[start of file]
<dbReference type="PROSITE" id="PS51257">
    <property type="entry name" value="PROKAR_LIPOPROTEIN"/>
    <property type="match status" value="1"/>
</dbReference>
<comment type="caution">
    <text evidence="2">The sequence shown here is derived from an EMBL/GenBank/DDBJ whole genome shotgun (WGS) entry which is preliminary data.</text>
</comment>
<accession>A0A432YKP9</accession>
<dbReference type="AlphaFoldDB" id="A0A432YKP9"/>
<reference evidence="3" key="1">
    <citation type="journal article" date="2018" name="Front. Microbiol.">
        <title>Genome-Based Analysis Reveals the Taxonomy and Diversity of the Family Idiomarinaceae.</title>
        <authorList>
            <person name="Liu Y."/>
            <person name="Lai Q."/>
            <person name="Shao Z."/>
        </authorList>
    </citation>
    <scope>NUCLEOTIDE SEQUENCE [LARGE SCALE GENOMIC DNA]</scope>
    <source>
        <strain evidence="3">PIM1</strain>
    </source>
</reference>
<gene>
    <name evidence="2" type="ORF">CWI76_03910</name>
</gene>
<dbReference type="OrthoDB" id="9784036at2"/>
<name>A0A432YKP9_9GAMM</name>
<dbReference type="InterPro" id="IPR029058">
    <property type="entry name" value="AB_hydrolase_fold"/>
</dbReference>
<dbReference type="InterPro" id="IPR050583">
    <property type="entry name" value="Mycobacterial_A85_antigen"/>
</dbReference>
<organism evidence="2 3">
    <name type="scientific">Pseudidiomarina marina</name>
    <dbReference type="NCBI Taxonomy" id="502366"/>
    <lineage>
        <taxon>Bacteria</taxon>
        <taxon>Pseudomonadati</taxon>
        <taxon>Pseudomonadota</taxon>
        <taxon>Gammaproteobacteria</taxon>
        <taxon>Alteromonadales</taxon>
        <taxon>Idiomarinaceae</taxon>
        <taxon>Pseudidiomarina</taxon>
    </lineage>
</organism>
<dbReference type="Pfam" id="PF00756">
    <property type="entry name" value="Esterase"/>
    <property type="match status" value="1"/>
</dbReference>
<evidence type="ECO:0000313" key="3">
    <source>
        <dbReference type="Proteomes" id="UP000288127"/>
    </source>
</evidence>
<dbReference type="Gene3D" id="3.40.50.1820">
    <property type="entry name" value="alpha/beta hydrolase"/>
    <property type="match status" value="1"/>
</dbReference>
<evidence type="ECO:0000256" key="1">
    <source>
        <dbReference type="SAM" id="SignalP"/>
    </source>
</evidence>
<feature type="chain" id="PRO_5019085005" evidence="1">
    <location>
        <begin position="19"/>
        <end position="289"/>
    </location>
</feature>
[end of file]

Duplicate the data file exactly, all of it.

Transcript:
<dbReference type="PROSITE" id="PS51257">
    <property type="entry name" value="PROKAR_LIPOPROTEIN"/>
    <property type="match status" value="1"/>
</dbReference>
<comment type="caution">
    <text evidence="2">The sequence shown here is derived from an EMBL/GenBank/DDBJ whole genome shotgun (WGS) entry which is preliminary data.</text>
</comment>
<accession>A0A432YKP9</accession>
<dbReference type="AlphaFoldDB" id="A0A432YKP9"/>
<reference evidence="3" key="1">
    <citation type="journal article" date="2018" name="Front. Microbiol.">
        <title>Genome-Based Analysis Reveals the Taxonomy and Diversity of the Family Idiomarinaceae.</title>
        <authorList>
            <person name="Liu Y."/>
            <person name="Lai Q."/>
            <person name="Shao Z."/>
        </authorList>
    </citation>
    <scope>NUCLEOTIDE SEQUENCE [LARGE SCALE GENOMIC DNA]</scope>
    <source>
        <strain evidence="3">PIM1</strain>
    </source>
</reference>
<gene>
    <name evidence="2" type="ORF">CWI76_03910</name>
</gene>
<dbReference type="OrthoDB" id="9784036at2"/>
<name>A0A432YKP9_9GAMM</name>
<dbReference type="InterPro" id="IPR029058">
    <property type="entry name" value="AB_hydrolase_fold"/>
</dbReference>
<dbReference type="InterPro" id="IPR050583">
    <property type="entry name" value="Mycobacterial_A85_antigen"/>
</dbReference>
<organism evidence="2 3">
    <name type="scientific">Pseudidiomarina marina</name>
    <dbReference type="NCBI Taxonomy" id="502366"/>
    <lineage>
        <taxon>Bacteria</taxon>
        <taxon>Pseudomonadati</taxon>
        <taxon>Pseudomonadota</taxon>
        <taxon>Gammaproteobacteria</taxon>
        <taxon>Alteromonadales</taxon>
        <taxon>Idiomarinaceae</taxon>
        <taxon>Pseudidiomarina</taxon>
    </lineage>
</organism>
<dbReference type="Pfam" id="PF00756">
    <property type="entry name" value="Esterase"/>
    <property type="match status" value="1"/>
</dbReference>
<evidence type="ECO:0000313" key="3">
    <source>
        <dbReference type="Proteomes" id="UP000288127"/>
    </source>
</evidence>
<dbReference type="Gene3D" id="3.40.50.1820">
    <property type="entry name" value="alpha/beta hydrolase"/>
    <property type="match status" value="1"/>
</dbReference>
<evidence type="ECO:0000256" key="1">
    <source>
        <dbReference type="SAM" id="SignalP"/>
    </source>
</evidence>
<feature type="chain" id="PRO_5019085005" evidence="1">
    <location>
        <begin position="19"/>
        <end position="289"/>
    </location>
</feature>